Trump and the Governors
This isn't what leadership looks like.
Along the lines of not surprising but still stunning and remarkable is the way that Trump is interacting with the nation’s governors. There was calling Washington Governor Jay Inslee a “snake.” And then the most recent example being an attack on the Governor of Michigan:
This made me think of this (the embedded video clip):
The notion that the relationship between the federal government and the states is some “two-way street” formed around niceness, credit, and lack of criticism (as opposed to, you know, efficacious governance) is bizarre and reprehensible. It utterly undermines the notion of a public servant, which is what the president is supposed to be.
Moreover, the idea that “they [the governors] have to treat us [Trump] well” as some sort of condition for aid is grotesque. It is Trump’s job, as president, to work for the general welfare of the citizenry. And he should do so whether he gets praise or opprobrium.
I have nine departments that I oversee in my college. At this time of crisis (or, really, any time) it would be considered unprofessional of me to require the chairs to praise me if I provide them the resources that they need. Can you imagine me telling the school newspaper that it was a “two-way street” between my office and the departments? That they “have to treat me well” if they want the resources they need to do their jobs? Not only would my colleagues think me crazy (or, an asshole at a minimum) I likely wouldn’t have my job for long.
That these kind of mafia don tactics are tolerated by the GOP is, quite frankly, disgusting.
Along these lines (via the AP): Flatter or fight? Governors seeking help must navigate Trump.
At first, Illinois Gov. J.B. Pritzker tried to play nice. He limited criticisms of the federal government’s handling of the coronavirus pandemic and asked for medical supplies through official channels.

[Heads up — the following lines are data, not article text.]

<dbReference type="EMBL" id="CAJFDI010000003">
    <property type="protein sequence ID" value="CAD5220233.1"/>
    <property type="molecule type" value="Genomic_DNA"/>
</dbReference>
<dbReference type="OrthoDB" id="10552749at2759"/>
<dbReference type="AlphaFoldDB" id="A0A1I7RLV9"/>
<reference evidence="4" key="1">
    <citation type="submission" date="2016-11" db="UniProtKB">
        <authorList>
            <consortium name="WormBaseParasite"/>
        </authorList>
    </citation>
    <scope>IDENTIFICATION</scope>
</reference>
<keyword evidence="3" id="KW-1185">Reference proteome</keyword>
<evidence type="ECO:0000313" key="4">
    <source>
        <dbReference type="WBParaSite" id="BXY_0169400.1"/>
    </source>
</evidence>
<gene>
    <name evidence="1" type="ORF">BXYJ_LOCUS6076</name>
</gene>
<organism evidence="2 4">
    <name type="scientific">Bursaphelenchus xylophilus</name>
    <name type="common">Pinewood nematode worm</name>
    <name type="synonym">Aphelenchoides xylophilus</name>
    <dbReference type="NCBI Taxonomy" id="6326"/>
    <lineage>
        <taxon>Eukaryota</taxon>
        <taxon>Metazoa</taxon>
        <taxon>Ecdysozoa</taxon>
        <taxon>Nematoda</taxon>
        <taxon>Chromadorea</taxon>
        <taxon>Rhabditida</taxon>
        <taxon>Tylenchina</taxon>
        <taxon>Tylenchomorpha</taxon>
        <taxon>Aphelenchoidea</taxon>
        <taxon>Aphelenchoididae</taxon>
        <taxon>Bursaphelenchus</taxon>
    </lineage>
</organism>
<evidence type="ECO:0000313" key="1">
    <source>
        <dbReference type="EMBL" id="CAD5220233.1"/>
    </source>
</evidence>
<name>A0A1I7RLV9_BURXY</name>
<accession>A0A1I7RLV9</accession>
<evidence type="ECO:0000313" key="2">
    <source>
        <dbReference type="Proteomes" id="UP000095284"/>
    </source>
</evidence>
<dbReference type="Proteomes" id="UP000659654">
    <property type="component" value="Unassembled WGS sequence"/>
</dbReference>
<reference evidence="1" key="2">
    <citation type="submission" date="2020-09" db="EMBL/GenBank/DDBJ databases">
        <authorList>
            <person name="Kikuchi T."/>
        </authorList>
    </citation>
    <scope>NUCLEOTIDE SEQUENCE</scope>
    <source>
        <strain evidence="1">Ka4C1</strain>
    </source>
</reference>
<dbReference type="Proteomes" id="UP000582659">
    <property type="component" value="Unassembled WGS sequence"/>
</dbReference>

But nothing came, so he went on television. The first-term Democrat blasted the Trump administration Sunday on CNN for failing to help states obtain masks, gloves and other protective gear.
It got President Donald Trump’s attention. After a Twitter feud and some mudslinging (Pritzker compared Trump to a “carnival barker”), the two got on the phone Monday, and Trump promised Illinois 250,000 masks and 300 ventilators.
Facing an unprecedented public health crisis, governors are trying to get what they need from Washington, and fast. But that means navigating the disorienting politics of dealing with Trump, an unpredictable president with a love for cable news and a penchant for retribution.
Republicans and Democrats alike are testing whether to fight or flatter, whether to back channel requests or go public, all in an attempt to get Trump’s attention and his assurances.
That’s no way to govern.
It’s unusual to see a president and governors publicly feuding and name-calling while their country teeters on the brink of disaster. In past recent crises, presidents and state leaders have gone out of their way to show that politics plays no role in disaster response, and to project the appearance of cooperation. In 2005, as Republican President George W. Bush’s administration received criticism for its handling of Hurricane Katrina in New Orleans, there was never a sense he was withholding help for personal reasons, said former Sen. Mary Landrieu, D-La.
“I never had to worry that President Bush would be angry with me, personally, so he wouldn’t help the people of my state,” she said. “I knew he wasn’t a petty leader.”
When the Katrina response is used as an example of how to be better, well that says a lot about the current moment.